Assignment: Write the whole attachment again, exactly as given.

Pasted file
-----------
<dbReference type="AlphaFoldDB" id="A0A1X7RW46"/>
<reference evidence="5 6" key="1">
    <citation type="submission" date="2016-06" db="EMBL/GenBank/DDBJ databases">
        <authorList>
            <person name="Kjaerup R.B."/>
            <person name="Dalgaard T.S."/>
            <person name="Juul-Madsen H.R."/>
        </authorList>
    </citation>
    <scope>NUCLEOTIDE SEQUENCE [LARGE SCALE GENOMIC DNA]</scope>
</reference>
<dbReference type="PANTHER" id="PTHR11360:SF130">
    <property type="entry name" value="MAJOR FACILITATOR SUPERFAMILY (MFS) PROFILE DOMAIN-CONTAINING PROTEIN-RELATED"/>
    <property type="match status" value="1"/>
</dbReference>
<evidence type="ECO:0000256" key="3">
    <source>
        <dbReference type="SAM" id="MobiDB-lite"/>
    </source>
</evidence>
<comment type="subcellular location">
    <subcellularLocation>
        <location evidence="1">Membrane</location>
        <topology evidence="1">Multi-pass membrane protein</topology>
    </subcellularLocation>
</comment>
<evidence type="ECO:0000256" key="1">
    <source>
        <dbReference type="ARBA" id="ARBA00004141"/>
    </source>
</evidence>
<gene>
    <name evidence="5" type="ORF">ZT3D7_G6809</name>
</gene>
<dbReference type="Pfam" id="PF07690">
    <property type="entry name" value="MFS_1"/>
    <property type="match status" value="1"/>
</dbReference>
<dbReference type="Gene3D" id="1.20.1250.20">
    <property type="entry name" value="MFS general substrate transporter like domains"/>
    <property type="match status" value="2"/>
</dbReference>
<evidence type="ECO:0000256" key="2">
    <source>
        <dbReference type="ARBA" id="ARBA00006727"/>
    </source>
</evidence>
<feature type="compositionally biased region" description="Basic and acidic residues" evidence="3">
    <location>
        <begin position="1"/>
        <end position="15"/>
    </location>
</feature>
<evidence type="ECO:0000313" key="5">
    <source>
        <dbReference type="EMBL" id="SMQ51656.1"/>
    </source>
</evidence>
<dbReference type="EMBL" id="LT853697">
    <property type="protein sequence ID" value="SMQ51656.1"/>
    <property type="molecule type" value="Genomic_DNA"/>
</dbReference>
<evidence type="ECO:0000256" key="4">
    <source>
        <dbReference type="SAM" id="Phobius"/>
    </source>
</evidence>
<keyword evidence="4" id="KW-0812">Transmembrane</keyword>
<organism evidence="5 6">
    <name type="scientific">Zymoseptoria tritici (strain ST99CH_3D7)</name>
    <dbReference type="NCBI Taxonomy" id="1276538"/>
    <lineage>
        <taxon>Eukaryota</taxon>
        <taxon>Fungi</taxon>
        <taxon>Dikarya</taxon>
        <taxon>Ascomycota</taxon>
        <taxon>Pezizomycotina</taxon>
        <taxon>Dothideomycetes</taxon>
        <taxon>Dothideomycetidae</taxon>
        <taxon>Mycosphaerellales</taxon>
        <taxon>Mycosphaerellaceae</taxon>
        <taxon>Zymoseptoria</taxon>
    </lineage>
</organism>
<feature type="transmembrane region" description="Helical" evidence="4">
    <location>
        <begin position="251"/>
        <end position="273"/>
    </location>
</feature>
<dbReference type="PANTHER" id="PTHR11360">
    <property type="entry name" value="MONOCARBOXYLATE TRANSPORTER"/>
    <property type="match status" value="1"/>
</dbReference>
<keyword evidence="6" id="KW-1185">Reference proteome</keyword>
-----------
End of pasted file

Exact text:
<dbReference type="AlphaFoldDB" id="A0A1X7RW46"/>
<reference evidence="5 6" key="1">
    <citation type="submission" date="2016-06" db="EMBL/GenBank/DDBJ databases">
        <authorList>
            <person name="Kjaerup R.B."/>
            <person name="Dalgaard T.S."/>
            <person name="Juul-Madsen H.R."/>
        </authorList>
    </citation>
    <scope>NUCLEOTIDE SEQUENCE [LARGE SCALE GENOMIC DNA]</scope>
</reference>
<dbReference type="PANTHER" id="PTHR11360:SF130">
    <property type="entry name" value="MAJOR FACILITATOR SUPERFAMILY (MFS) PROFILE DOMAIN-CONTAINING PROTEIN-RELATED"/>
    <property type="match status" value="1"/>
</dbReference>
<evidence type="ECO:0000256" key="3">
    <source>
        <dbReference type="SAM" id="MobiDB-lite"/>
    </source>
</evidence>
<comment type="subcellular location">
    <subcellularLocation>
        <location evidence="1">Membrane</location>
        <topology evidence="1">Multi-pass membrane protein</topology>
    </subcellularLocation>
</comment>
<evidence type="ECO:0000256" key="1">
    <source>
        <dbReference type="ARBA" id="ARBA00004141"/>
    </source>
</evidence>
<gene>
    <name evidence="5" type="ORF">ZT3D7_G6809</name>
</gene>
<dbReference type="Pfam" id="PF07690">
    <property type="entry name" value="MFS_1"/>
    <property type="match status" value="1"/>
</dbReference>
<dbReference type="Gene3D" id="1.20.1250.20">
    <property type="entry name" value="MFS general substrate transporter like domains"/>
    <property type="match status" value="2"/>
</dbReference>
<evidence type="ECO:0000256" key="2">
    <source>
        <dbReference type="ARBA" id="ARBA00006727"/>
    </source>
</evidence>
<feature type="compositionally biased region" description="Basic and acidic residues" evidence="3">
    <location>
        <begin position="1"/>
        <end position="15"/>
    </location>
</feature>
<evidence type="ECO:0000313" key="5">
    <source>
        <dbReference type="EMBL" id="SMQ51656.1"/>
    </source>
</evidence>
<dbReference type="EMBL" id="LT853697">
    <property type="protein sequence ID" value="SMQ51656.1"/>
    <property type="molecule type" value="Genomic_DNA"/>
</dbReference>
<evidence type="ECO:0000256" key="4">
    <source>
        <dbReference type="SAM" id="Phobius"/>
    </source>
</evidence>
<keyword evidence="4" id="KW-0812">Transmembrane</keyword>
<organism evidence="5 6">
    <name type="scientific">Zymoseptoria tritici (strain ST99CH_3D7)</name>
    <dbReference type="NCBI Taxonomy" id="1276538"/>
    <lineage>
        <taxon>Eukaryota</taxon>
        <taxon>Fungi</taxon>
        <taxon>Dikarya</taxon>
        <taxon>Ascomycota</taxon>
        <taxon>Pezizomycotina</taxon>
        <taxon>Dothideomycetes</taxon>
        <taxon>Dothideomycetidae</taxon>
        <taxon>Mycosphaerellales</taxon>
        <taxon>Mycosphaerellaceae</taxon>
        <taxon>Zymoseptoria</taxon>
    </lineage>
</organism>
<feature type="transmembrane region" description="Helical" evidence="4">
    <location>
        <begin position="251"/>
        <end position="273"/>
    </location>
</feature>
<dbReference type="PANTHER" id="PTHR11360">
    <property type="entry name" value="MONOCARBOXYLATE TRANSPORTER"/>
    <property type="match status" value="1"/>
</dbReference>
<keyword evidence="6" id="KW-1185">Reference proteome</keyword>